But in my mind the question of a social safety net and its relation to nation-statehood is a profoundly important question. As I believe movement is more and more from the nation-state construct to what Philip Bobbitt terms The Market State, then this takes on profound implications. The simplest defintion of The Market State is that the State functions to maximize potential opportunities for its citizens-cum-clients.
Would a social safety net work in that context? Potentially I suppose but I’m doubtful. But social safety nets are I think much more closely tied to the era of nation-statehood (both procedurally and in terms of overall mindset). In this sense I think the New Deal Liberals have a point which is that for a safety net to pass requires the inculcation of shared responsibility (and some shared sacrifice–including higher taxes for the rich generally).
In a Market State era, the ability to call on that general common sense is profoundly weakened. Because as I would say, there is no Commons.
If there is no Commons, no place that is truly neither market nor government, then where does this safety net come from? If markets begin to determine or at the very least profoundly shape why would they frankly care about social safety nets? Otherwise if there is to such a net, doesn’t if involve a massive welfare state bureaucracy of some sort by whatever name you want to call it? If government is limited and largely out of this game, then I just can’t see it happening.
And if no safety net then I don’t really see a way to prevent the savaging of much civil society through the competitive appetites, the consumerism and idleness (lack of a productive mind and body) that Smith himself in someways foresaw.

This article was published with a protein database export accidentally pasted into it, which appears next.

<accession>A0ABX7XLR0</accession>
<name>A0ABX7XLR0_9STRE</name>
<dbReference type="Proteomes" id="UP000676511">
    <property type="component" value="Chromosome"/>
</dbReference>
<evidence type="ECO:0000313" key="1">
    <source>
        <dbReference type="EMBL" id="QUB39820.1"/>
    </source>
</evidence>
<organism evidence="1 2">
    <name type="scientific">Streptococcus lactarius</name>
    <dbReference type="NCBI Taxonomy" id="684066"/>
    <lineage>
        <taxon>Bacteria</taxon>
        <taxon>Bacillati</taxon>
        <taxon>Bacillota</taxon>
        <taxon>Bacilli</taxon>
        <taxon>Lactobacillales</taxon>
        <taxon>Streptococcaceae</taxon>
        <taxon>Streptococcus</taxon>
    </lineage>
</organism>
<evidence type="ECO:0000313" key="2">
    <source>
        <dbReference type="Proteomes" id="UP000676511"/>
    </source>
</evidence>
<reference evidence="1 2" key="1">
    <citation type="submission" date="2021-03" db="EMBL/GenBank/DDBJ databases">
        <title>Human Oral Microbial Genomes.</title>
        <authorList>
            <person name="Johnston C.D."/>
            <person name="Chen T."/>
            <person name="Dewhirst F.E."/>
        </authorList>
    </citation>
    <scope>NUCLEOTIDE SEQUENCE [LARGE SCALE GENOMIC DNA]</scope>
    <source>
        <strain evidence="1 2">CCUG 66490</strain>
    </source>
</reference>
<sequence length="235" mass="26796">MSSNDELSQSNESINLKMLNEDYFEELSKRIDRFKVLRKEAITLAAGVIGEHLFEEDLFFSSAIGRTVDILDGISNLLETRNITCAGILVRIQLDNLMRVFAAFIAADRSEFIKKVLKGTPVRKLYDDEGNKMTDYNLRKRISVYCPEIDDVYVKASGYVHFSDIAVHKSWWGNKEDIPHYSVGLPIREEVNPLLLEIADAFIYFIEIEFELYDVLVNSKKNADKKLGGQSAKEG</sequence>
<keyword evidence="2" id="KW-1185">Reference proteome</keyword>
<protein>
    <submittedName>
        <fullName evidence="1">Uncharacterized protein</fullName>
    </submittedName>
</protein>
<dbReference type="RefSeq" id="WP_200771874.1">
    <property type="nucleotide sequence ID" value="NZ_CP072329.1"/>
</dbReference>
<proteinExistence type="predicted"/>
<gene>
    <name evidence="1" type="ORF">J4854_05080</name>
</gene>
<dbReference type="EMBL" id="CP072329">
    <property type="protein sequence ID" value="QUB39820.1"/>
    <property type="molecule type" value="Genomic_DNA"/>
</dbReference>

There’s something missing then I think from the missing option in American politics.
***Update I: This topic really deserves a separate post but another fault line/crack in the view Will W. lays out is the role of national security forces and its relation to the movement of people, goods, and labor. In the modera era, power had to be pushed up in order to be pushed down. By that I mean Americans can cross states (and Canadians provinces/territories) because of the pushing up of power to federalized levels. (Or con-federal leves for the Canucks). I’ve also thought it interesting that federalism can mean one of two seemingly opposite things in US political discourse: 1)The Federalists, i.e. the guys who wanted to and succeeded in many regards in massively expanding the size of a Federal Government and 2)The devolution of power to state decision making processes. The second however deeply hinges on the first. The states can’t afford to have the free time to deal with the kinds of matter federalists (variety #2) would like unless they are divested of all sorts of issues that Federal Govt’s (federalists #1) take over. Especially and most primarily in US history by taking over the need for state militias and armed citizenry (see 2nd Amendment).
Ditto in certain ways The EU. EU members can cross the various national boundaries in this quasi-United States of Europe construct. For there to truly be worldwide free global labor then would require, you guessed it, a World Government. Which would then push power up beyond all nation-state levels, take care of their security needs at the nation-state level, and only then would allow global movement of labor. Without a Commons as a third way/mechanism then I don’t see how this hypothetical scenario wouldn’t just also push up the same broken Market/Business vs. Government flawed binary we have at the national level.
In my mind because too many more economically inclined libertarians tend to forget the Number 1 Freedom is the Freedom from Violence, not in the abstract but actually having some armed force for protection, then I find the global movement of labor discussion far too abstract and in some fashion deeply contradictory to the purported claims (by the libertarians themselves) of limited government-ness.